Avatar: The Game is essentially a competent (if flawed) action game lucky enough to have a big movie license attached to it. It has its online modes and if you have a far better TV than I, you can even play in 3-D. I had a good time going through the various jungles and swamps of Pandora, taking in the scenery and blasting my way through the indigenous beings populating the world...but not a memorable one. No matter how atmospheric and cool the game's world was, it couldn't prevent me from noticing I was on a linear quest that didn't make the most of Pandora's expansive settings, nor could it induce me to ignore the times I became annoyed by the camera and play control. I'd call this game a good rental for a rainy day or two, but I couldn't find enough replay value to look at it as more than an entertaining diversion.


overdrive's avatar
Staff review by Rob Hamilton (December 30, 2009)

Rob Hamilton is the official drunken master of review writing for Honestgamers.

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zippdementia posted January 03, 2010:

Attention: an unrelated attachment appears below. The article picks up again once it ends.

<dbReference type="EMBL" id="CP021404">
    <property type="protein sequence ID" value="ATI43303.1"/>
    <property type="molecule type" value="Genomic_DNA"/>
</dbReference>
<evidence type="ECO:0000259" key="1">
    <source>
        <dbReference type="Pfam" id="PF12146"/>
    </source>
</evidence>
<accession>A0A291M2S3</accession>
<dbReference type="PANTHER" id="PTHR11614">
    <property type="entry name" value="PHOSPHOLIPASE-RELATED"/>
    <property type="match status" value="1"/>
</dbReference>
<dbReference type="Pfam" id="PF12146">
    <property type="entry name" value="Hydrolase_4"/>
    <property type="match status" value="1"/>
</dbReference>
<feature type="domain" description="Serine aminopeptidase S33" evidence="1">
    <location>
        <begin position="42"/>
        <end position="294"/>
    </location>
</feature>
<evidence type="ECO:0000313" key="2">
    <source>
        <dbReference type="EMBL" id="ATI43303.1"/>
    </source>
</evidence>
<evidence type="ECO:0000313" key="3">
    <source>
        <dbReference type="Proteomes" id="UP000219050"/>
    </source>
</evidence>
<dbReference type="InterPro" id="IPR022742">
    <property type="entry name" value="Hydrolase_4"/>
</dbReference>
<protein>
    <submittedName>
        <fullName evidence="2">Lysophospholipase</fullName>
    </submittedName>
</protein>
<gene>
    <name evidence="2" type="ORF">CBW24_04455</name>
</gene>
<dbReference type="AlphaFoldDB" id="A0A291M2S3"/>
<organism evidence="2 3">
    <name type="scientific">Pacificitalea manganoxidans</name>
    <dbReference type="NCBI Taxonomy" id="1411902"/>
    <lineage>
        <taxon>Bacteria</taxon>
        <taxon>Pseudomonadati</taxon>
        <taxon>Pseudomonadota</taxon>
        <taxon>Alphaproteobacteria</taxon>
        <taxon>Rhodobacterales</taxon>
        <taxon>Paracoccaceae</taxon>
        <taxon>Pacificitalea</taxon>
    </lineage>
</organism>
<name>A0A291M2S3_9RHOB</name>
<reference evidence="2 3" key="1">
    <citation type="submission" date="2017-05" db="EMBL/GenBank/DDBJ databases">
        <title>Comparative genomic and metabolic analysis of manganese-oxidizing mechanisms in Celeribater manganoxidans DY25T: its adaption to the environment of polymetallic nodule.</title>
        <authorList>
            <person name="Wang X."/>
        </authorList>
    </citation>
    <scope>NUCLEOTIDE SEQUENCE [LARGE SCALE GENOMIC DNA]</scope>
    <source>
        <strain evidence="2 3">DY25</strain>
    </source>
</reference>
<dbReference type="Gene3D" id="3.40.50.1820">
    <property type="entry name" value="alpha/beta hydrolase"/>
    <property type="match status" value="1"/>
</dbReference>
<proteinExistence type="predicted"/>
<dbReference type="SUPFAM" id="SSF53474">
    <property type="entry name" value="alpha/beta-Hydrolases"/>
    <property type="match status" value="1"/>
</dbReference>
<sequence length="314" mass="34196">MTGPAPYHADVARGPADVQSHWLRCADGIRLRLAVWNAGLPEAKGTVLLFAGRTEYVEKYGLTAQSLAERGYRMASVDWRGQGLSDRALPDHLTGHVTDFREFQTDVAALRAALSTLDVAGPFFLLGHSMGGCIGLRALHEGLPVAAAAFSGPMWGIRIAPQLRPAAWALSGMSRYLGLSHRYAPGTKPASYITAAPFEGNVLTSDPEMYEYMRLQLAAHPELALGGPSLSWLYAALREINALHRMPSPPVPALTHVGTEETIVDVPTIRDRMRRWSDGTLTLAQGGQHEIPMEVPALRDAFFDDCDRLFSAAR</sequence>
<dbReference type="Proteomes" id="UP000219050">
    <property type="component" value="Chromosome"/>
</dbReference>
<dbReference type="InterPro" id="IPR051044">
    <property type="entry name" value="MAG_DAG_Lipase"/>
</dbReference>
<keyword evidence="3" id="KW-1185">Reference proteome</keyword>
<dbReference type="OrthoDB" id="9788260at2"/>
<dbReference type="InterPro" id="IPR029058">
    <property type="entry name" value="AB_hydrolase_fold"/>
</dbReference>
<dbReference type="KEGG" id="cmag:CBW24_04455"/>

Hm, this actually sounds more promising than I'd ever expected the game to be. Sounds like they took the time to add in more than they ever had to with such a big name attached to it.

Although big movie names are HARDLY a boon for a game these days. Gamers have learned to avoid them like the plague.
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overdrive posted January 03, 2010:

You know, I'd agree with your first sentence wholeheartedly if not for my experiences with movie license games over the last year. When I bought my 360, I got Kung Fu Panda with it. It was easy, but entertaining. Jason gave me Monsters vs. Aliens to review. It was repetitive, but has some really entertaining parts.

I was expecting a decent, if flawed far too much to be anything more than decent, and I felt I was correct in that expectation.